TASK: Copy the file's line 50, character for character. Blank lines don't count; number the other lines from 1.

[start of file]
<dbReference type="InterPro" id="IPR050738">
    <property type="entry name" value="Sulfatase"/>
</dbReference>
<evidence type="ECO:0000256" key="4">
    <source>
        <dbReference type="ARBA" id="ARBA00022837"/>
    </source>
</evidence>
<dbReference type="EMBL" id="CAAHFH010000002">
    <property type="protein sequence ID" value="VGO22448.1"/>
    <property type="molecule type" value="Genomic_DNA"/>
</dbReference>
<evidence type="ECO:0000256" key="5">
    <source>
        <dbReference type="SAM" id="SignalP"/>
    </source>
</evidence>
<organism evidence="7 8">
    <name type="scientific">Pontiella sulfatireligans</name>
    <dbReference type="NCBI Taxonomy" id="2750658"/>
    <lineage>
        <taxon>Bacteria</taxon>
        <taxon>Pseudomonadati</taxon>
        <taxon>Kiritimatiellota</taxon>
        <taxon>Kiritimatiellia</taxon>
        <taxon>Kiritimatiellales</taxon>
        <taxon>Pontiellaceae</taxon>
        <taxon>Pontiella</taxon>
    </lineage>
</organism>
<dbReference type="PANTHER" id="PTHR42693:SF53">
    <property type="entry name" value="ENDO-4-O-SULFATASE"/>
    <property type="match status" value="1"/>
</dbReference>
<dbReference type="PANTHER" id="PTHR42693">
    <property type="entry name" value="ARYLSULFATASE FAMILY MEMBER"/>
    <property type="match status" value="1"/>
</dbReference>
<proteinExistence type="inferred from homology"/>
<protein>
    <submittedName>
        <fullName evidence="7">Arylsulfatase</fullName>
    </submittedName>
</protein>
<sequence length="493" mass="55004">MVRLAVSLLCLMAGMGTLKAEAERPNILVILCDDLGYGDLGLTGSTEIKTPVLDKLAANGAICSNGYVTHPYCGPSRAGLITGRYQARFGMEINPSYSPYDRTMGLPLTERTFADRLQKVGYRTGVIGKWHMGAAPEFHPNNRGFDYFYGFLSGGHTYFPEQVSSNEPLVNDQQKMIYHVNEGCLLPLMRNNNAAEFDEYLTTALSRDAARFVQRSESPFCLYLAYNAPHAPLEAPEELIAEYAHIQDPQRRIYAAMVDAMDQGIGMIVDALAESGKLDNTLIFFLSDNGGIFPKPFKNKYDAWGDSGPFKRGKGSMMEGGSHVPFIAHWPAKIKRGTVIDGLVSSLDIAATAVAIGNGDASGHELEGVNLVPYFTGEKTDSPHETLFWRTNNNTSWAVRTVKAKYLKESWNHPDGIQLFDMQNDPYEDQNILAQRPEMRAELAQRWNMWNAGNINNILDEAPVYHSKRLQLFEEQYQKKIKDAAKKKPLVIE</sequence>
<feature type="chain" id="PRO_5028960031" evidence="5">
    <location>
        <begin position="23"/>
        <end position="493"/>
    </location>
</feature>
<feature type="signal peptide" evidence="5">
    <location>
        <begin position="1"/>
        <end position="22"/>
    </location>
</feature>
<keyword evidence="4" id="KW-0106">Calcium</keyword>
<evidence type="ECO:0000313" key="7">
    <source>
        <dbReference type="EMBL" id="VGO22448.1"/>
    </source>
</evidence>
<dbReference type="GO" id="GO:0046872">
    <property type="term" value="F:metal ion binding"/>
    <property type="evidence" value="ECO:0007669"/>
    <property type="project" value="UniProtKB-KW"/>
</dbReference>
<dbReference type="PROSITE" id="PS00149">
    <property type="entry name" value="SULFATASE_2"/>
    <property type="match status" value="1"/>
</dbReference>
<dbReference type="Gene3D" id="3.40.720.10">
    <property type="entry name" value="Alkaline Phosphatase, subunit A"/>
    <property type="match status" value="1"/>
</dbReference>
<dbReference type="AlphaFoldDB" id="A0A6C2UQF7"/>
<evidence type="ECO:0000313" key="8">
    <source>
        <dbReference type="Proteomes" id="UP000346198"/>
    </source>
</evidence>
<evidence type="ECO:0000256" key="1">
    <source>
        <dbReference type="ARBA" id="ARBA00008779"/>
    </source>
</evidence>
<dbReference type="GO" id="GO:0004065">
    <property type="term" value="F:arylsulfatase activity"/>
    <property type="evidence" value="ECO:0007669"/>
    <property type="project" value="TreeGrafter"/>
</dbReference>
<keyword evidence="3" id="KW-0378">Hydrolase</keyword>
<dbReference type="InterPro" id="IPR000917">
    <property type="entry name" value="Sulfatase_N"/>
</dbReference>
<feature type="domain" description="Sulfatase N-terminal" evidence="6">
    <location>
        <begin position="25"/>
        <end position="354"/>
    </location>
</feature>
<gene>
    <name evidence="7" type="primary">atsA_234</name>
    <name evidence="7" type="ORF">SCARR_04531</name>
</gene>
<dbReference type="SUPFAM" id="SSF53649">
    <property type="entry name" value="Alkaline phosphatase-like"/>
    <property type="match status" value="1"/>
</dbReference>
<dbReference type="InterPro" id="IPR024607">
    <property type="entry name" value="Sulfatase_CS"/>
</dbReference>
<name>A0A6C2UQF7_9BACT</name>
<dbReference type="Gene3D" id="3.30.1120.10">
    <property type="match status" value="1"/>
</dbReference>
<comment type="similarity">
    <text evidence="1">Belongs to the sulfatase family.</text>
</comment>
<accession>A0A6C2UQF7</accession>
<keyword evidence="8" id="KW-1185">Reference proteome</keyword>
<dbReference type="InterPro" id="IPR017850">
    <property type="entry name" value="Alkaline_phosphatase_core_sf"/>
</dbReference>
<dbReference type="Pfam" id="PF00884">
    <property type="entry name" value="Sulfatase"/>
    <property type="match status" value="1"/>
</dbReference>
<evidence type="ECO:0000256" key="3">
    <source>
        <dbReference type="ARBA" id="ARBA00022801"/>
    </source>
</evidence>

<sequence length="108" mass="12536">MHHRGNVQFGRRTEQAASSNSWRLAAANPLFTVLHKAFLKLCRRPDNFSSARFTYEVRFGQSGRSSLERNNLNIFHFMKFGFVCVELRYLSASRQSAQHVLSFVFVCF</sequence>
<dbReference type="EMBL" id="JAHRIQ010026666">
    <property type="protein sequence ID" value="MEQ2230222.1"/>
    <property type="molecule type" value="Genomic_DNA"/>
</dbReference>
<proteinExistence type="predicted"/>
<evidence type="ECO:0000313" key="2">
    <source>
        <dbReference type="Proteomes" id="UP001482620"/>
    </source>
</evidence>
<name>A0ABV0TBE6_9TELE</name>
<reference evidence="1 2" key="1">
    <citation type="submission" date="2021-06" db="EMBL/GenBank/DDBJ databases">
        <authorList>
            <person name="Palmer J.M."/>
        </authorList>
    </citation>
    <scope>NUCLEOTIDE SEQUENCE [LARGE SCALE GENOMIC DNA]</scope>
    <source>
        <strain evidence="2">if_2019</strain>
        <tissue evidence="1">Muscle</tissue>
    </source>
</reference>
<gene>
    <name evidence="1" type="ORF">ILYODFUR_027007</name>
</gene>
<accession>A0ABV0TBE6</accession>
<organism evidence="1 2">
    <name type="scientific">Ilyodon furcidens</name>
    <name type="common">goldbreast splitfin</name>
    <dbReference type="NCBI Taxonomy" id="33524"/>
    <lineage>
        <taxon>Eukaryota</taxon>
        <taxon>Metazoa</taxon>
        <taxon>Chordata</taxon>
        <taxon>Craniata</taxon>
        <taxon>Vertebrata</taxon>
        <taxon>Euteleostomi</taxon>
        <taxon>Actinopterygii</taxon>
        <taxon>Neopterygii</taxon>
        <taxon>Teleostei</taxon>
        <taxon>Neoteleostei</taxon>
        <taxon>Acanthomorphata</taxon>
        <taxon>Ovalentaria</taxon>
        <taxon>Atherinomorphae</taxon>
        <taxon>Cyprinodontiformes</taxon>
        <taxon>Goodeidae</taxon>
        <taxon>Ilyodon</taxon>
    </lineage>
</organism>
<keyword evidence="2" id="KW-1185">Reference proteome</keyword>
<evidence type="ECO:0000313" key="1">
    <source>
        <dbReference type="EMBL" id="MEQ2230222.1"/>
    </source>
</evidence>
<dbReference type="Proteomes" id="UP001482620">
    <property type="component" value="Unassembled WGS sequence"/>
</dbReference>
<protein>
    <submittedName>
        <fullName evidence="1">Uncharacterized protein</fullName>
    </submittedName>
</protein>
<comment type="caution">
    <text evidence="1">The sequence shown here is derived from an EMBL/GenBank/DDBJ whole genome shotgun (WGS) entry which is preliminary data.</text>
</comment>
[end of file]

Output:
    </location>